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Not "White to play and win"? Worthless?!

  • NM danheisman
  • | Nov 12, 2013
  • | 4323 views
  • | 11 comments

Occasionally I hear some intermediate level players protest that any problem that does not follow the normal "needs" of a chess game can't be helpful to your game. These "normal" concerns would include:

  • White (Black) to play and win (if you are not 100% sure what this, or any other "normal" requirement means, check out Understanding Chess Puzzles)
  • White to play and mate
  • White to play and mate in N
  • White to play and draw

Sometimes they even complain about "Mate in N", noting that any position where you can mate in N+1 in a game they would do so and not worry about Mate in N.

However, if we carry over this logic to other, physical, games that would similarly imply that anyone in a sport other than weightlifting (like American football) would never benefit from weight lifting, or any other training/exercise that is not directly their sport. That's nonsense of course, and the same applies to chess.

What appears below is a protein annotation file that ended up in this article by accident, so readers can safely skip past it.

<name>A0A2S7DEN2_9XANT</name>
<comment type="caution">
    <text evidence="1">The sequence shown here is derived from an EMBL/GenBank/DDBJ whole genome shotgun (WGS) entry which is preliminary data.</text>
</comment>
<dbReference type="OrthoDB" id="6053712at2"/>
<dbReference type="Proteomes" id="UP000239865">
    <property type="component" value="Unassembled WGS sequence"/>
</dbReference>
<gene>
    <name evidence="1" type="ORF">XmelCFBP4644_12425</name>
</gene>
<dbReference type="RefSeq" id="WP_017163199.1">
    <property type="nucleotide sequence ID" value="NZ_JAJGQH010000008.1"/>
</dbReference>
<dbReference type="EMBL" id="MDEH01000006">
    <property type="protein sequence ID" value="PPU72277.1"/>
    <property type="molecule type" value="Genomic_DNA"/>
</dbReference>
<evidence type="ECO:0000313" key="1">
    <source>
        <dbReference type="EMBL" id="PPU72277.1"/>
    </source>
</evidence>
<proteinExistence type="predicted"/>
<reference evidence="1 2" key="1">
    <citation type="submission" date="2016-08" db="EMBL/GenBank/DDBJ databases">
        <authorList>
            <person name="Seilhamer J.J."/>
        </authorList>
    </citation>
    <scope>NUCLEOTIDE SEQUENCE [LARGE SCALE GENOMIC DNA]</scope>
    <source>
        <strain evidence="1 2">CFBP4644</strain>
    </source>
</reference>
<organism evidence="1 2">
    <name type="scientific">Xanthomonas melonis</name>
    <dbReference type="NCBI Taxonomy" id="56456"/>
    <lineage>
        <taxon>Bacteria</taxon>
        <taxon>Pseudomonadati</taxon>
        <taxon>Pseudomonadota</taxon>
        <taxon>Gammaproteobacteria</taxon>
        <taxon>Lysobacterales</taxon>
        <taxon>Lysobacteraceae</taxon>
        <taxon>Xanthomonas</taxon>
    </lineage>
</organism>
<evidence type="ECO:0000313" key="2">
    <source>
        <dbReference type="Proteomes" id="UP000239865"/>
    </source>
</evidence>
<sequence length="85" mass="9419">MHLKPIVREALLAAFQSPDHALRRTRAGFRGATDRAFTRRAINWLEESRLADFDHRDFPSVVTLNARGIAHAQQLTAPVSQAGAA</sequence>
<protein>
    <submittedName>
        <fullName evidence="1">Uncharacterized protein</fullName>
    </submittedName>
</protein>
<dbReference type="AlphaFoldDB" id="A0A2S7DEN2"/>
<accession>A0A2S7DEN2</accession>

Everyone is different and, if a particular person has an aversion to "non-normal" chess problems and that aversion causes them to miss the benefits, so be it. If you are one of those, don't do these problems! But the average player, if he/she occasionally did such "board vision" problems, would probably benefit as I did when I was an improving player (for more on how I use the term "board vision" and its benefits, check out The Amazing Power of Board Vision).

At this point I need to clarify what type of problems I am discussing. For the moment, let's eliminate "fairy" problems where the pieces either move differently, or there are new pieces that move like a combination of knight-rook or knight-bishop, etc. But that still leaves a large class of problems where the pieces move exactly as they do in a regular chess game, but are now being asked to perform different tasks than the ones bulleted above. The possibilities are limitless and I am not an expert in this field, but this would include such problems as:

  • Help mates